Texas loses a landmark to COVID-19

After 83 years, downtown Huntsville’s Cafe Texan has been a destination for locals and travelers of the Lone Star State, as Texas’ oldest cafe to remain in the same location without ever closing – until now. 

“It’s a real tragedy that we had to close it down,” Cafe Texan owner John Strickland said. “When I closed up because of COVID-19, I had not intended to close it permanently.”

Strickland announced Cafe Texan’s permanent closure on the business’ Facebook page Wednesday morning. The news came as a shock to many.

The cafe owner had opted to remain closed for the majority of the past five months for the safety of his customer base, majorly consisting of senior citizens, and his staff. However, Strickland had every intent to open when the time was right.

Cafe Texan’s demise came quickly following an effort to save some money every month while the restaurant sat empty. It started with a request to have the city remove a dumpster that cost around $400 a month to have outside of the building. According to Strickland, he was told that he had to have the water turned off for the building in order to have the dumpster removed.

“When I turned the water off, they considered the place closed, and at that point it was not grandfathered, which meant that to open it back up, I was going to have to spend about $80,000 dollars on the kitchen,” Strickland said. With a kitchen built in 1913, it was far too small for the seating capacity, not meeting modern day codes for opening a restaurant.

Strickland had already spent close to $40,000 trying to keep his employees afloat for the past few months that the historic diner has been closed due to the coronavirus and difficulties with construction on 12th Street. A complete overhaul of the kitchen would have set his budget over the edge.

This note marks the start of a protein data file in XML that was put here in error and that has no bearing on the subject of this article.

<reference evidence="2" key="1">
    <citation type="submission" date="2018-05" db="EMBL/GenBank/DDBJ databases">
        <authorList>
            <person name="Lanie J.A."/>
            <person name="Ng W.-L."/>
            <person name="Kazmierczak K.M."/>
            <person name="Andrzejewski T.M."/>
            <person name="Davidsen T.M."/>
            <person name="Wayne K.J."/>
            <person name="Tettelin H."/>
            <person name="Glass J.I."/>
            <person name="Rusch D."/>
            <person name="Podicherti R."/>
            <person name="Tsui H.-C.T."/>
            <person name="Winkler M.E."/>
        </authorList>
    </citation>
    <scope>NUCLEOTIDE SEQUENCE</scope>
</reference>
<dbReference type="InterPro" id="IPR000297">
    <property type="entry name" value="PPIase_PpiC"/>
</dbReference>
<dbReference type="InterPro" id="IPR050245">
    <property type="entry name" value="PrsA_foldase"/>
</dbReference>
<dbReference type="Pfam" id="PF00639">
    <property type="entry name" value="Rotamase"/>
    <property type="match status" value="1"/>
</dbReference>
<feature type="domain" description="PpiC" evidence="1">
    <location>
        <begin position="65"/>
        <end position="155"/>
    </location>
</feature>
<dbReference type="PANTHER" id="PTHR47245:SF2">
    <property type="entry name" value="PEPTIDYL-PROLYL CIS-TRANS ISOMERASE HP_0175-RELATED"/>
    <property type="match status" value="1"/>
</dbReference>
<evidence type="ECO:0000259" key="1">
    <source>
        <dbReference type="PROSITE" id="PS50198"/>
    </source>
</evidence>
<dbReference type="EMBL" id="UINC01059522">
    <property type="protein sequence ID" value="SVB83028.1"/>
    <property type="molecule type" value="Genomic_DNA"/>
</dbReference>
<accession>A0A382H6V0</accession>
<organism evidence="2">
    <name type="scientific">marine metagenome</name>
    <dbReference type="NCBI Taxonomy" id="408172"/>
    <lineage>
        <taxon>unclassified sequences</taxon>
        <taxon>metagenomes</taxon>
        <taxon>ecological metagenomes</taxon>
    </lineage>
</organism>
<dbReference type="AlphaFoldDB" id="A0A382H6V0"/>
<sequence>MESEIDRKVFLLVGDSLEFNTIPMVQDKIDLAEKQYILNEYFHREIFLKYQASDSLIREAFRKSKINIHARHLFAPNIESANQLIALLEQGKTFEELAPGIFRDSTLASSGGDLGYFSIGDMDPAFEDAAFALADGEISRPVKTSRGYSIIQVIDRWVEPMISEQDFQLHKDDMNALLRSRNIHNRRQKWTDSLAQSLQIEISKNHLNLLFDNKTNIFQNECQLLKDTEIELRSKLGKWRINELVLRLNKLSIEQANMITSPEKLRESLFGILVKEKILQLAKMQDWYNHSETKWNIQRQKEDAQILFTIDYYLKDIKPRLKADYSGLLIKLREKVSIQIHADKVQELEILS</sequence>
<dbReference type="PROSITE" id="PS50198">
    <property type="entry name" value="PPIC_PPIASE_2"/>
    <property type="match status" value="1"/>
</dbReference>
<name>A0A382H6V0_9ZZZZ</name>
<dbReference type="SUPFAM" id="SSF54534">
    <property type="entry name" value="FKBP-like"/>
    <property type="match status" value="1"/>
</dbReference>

“It’s really sad because it's been a part of the community for 83 years,” Strickland said. “When I bought it in 1996, our greatest generation of WWII vets were in their 70’s, so I saw most of Huntsville’s greatest generation pass away. They had been in and out of the cafe all of their lives, because the cafe had been there all of their lives. It has been a pleasure knowing folks and most of them were vital parts of the community.”

The cafe has changed hands several times throughout its history, coming into his possession 20 years ago. During that time, Strickland has been able to enjoy the “melting pot of Huntsville,” as he called it, serving as a home to everyone from the common townsman to the movers and shakers helping mold the city.

“After I had bought it in early 2001 or 2002, a man had been (serving) in Iraq and was coming back home to Huntsville … At about 2 a.m., coming up Sam Houston Avenue, he saw that little red and blue Cafe Texan sign and he said, ‘I thought to myself, I’m home,’” Strickland remembered.

Strickland has sold the building to a buyer intending to turn the space into a downtown museum, with possibly a small sandwich and candy shop inside. Although Strickland would have preferred to see the historic cafe live on under different ownership, he’s pleased that the buyer has agreed that the iconic neon sign dating back to 1936 will remain as a beacon of home to the Huntsville community.